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Archive for November, 2007

A new use for the C# using keyword

November 30, 2007 4 comments

It worries me that the using keyword doesn’t have enough meanings already! But coming from a C++ background I’m very keen on the using (…) { scope } syntactic sugar. It helps with clients of IDisposable objects. But so far, it provides no help for implementors. So my suggestion is to allow the using keyword to act as a modifier on member variables.

Simple example:

class B { using FussyResource X; } 

is equivalent to:

class B : IDisposable 
{
  FussyResource X;

  public virtual void Dispose()
  {
    if (X != null)
      X.Dispose();  
  }
} 

So we can compose objects hierarchically and the IDisposable pattern is followed automatically through the hierarchy.

The using keyword in this context indicates that the outer object owns the inner object, determining its lifetime. Applying the using keyword to a type that does not implement IDisposable is an error. Of course inheritance needs to work too:

class C : B { }

already works, because C inherits B’s implementation of IDisposable. But consider:

class D : B {  using FussyResource Y; }

This needs to be translated as:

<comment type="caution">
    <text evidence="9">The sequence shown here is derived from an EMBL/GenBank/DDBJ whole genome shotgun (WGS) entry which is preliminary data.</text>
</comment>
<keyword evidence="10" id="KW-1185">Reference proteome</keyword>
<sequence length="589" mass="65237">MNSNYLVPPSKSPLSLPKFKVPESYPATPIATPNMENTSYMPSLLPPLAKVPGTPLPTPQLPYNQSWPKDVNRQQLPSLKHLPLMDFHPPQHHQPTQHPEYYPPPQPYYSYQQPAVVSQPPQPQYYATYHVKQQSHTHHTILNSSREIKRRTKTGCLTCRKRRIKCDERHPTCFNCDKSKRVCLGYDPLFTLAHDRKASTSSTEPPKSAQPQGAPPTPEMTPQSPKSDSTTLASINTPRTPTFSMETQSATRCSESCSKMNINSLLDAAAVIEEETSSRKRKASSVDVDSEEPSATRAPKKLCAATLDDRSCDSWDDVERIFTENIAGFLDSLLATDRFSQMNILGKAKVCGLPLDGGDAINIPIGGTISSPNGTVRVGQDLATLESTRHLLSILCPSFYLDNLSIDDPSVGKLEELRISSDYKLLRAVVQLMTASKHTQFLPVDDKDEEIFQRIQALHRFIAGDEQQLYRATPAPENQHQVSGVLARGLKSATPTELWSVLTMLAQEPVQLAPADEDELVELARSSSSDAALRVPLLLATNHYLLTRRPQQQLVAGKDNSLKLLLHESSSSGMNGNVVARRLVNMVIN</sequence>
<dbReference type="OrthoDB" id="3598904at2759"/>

class D : B 
{
  FussyResource Y;

  public override void Dispose()
  {
    if (Y != null)
      Y.Dispose();

    base.Dispose();
  }
}

This need to override the base class’s Dispose means that the base class must have a virtual Dispose. If it doesn’t, then the user will not be able to take advantage of the using field modifier when they inherit from that base class.

Finally, to allow it to freely mix with existing code or to allow custom disposal in advanced cases, we also need work well alongside explicit declarations of IDisposable in the same class:

class E : IDisposable 
{
  using FussyResource X;
  IntPtr Win32Resource Y;

  public void Dispose()
  {
    Win32Helpers.FreeWin32Resource(Y);
  }
}

produces:

class E : IDisposable
{
  FussyResource X;
  IntPtr Win32Resource Y;

  public virtual void Dispose()
  {
    __Custom_Dispose();

    if (X != null)
      X.Dispose();
  }

  private void __Custom_Dispose()
  {
     Win32Helpers.FreeWin32Resource(Y);
  }
}

This could be added to C# as a pure language feature, requiring no changes to the CLR. It fits in with the existing use of using as defining a scope control the lifetime of objects. It gives C# support for implementing the IDisposable pattern that is on a par with C++/CLR. And it would mean that most of the time, writing IDisposable.Dispose by hand would be unnecessary. A little more procedural code is moved into a simple declaration.

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Categories: C#, IDisposable, wish Tags: , ,